Unit 3: Project: Hierarchy of Needs
Course Title: Introduction to Human Services
Course Number and Section: HN 115
Instructor Name and Credentials: Angel R. Doring, M.S.
Student: Claudia Walton
Maslow’s Hierarchy of Needs allows one to gauge whether or not their daily needs are being met. It is alarming to discover that most many groups of people are not having even the most basic needs satisfied, like food, shelter and clothing. Obtaining food, shelter and clothing alone would make a world of difference. People who cannot obtain these three basis needs on a daily basis are vulnerable. The three populations considered to be vulnerable in this instance are the elderly, ...view middle of the document...
The Bible reads, “Young man I call you because you are strong, old man I call you because you are wise”. Wisdom is usually attributed to the elderly because they have lived through so many centuries, experienced so many changes, and have learned many lessons. Our society has done a poor job in maintaining respect for our elderly, it is evident even through the media, where youth is consistently glorified (Graziano, 2010). This fact is evident in the way media portrays the elderly as crotchety old people with bad taste in fashion.
This attitude has encouraged the disregard we see towards our senior society and has helped to cause seniors to suffer various forms of abuse. The elderly are the prime targets and easy victims of fraud and scams. There needs to be a collective effort from agencies and media to shed a better light on aging Americans.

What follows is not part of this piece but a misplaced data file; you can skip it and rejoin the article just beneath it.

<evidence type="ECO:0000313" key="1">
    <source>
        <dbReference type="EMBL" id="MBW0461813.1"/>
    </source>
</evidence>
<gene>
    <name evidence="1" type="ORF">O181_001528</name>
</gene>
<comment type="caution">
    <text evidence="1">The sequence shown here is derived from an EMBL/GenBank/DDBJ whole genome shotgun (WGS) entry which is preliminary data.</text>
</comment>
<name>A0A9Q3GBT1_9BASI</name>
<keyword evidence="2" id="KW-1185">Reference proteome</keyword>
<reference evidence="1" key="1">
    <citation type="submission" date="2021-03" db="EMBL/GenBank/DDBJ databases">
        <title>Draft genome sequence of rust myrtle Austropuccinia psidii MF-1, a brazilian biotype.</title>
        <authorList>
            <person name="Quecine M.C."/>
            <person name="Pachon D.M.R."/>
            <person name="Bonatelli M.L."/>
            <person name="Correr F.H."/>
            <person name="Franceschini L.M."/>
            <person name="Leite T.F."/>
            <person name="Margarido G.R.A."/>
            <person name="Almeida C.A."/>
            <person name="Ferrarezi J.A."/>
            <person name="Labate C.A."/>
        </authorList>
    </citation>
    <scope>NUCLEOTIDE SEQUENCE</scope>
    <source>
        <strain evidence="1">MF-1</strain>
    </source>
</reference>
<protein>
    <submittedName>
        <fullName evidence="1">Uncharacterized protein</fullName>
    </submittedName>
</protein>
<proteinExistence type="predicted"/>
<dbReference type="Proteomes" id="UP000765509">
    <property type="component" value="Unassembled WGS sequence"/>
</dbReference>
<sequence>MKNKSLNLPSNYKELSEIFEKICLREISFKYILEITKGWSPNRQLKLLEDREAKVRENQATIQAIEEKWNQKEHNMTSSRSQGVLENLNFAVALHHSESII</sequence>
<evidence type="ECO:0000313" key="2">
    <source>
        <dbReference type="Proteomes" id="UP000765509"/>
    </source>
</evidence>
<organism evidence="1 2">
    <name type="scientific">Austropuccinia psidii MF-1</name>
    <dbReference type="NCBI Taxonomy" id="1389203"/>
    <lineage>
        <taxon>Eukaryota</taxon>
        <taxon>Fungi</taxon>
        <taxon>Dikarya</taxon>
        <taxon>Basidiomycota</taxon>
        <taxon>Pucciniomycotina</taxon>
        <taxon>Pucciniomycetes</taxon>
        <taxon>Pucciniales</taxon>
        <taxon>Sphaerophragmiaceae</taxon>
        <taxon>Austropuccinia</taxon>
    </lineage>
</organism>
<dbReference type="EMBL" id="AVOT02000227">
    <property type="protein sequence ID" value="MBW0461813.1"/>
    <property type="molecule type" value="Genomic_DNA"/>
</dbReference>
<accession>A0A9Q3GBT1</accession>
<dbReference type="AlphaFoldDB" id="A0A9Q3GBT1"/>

Agencies such as senior centers, nursing homes and assisted living does wonderful work in meeting and higher level needs of seniors, however, more awareness should be brought to our communities at large, through media. Allowing people to see that investing in seniors is actually investing in their own future, as we all have to cross over that bridge one day, if we are fortunate to live a long life.
The second vulnerable group for discussion is children. Since children are unable to work, they are unable to provide for themselves. Food, clothing and shelter are basic items; however, there is a price tag that comes with these items. In a normal home setting, all of the needs listed on Maslow’s Hierarchy of needs chart are provided by loving and caring parents, family and support groups such as school, church and neighborhood. Until a child is able to take care of their self, a responsible parent should strive to meet at least the basic needs of the child. Studies reveal that the more needs met according to the Maslow Hierarchy of Needs chart, the child has a better chance of reaching their maximum potential and succeeding in life (Planned Parenthood, 2008).
Due to the alarming reports of abuse and neglect in foster homes, a successful lifestyle is often unattainable for most foster children (Martin, 2007). Thankfully, because of the U.S. child welfare system, foster care children are receiving the basics – nutritious food, clothing, adequate shelter, health coverage, and relative safety (Martin, 2007). But there are needs that the System cannot provide, which are essential to the complete development of a child. These needs are love and belonging, self-esteem, and self-actualization (Maslow, 1954). It truly depends on which family a foster child might end up with. Sadly, many foster children end up with individuals that will just meet the basic needs, but not go further, lessening the chances of the child to receive his or her maximum potential.
The foster child can experience a myriad of bad treatment, falling under the categories of sexual and/or physical abuse...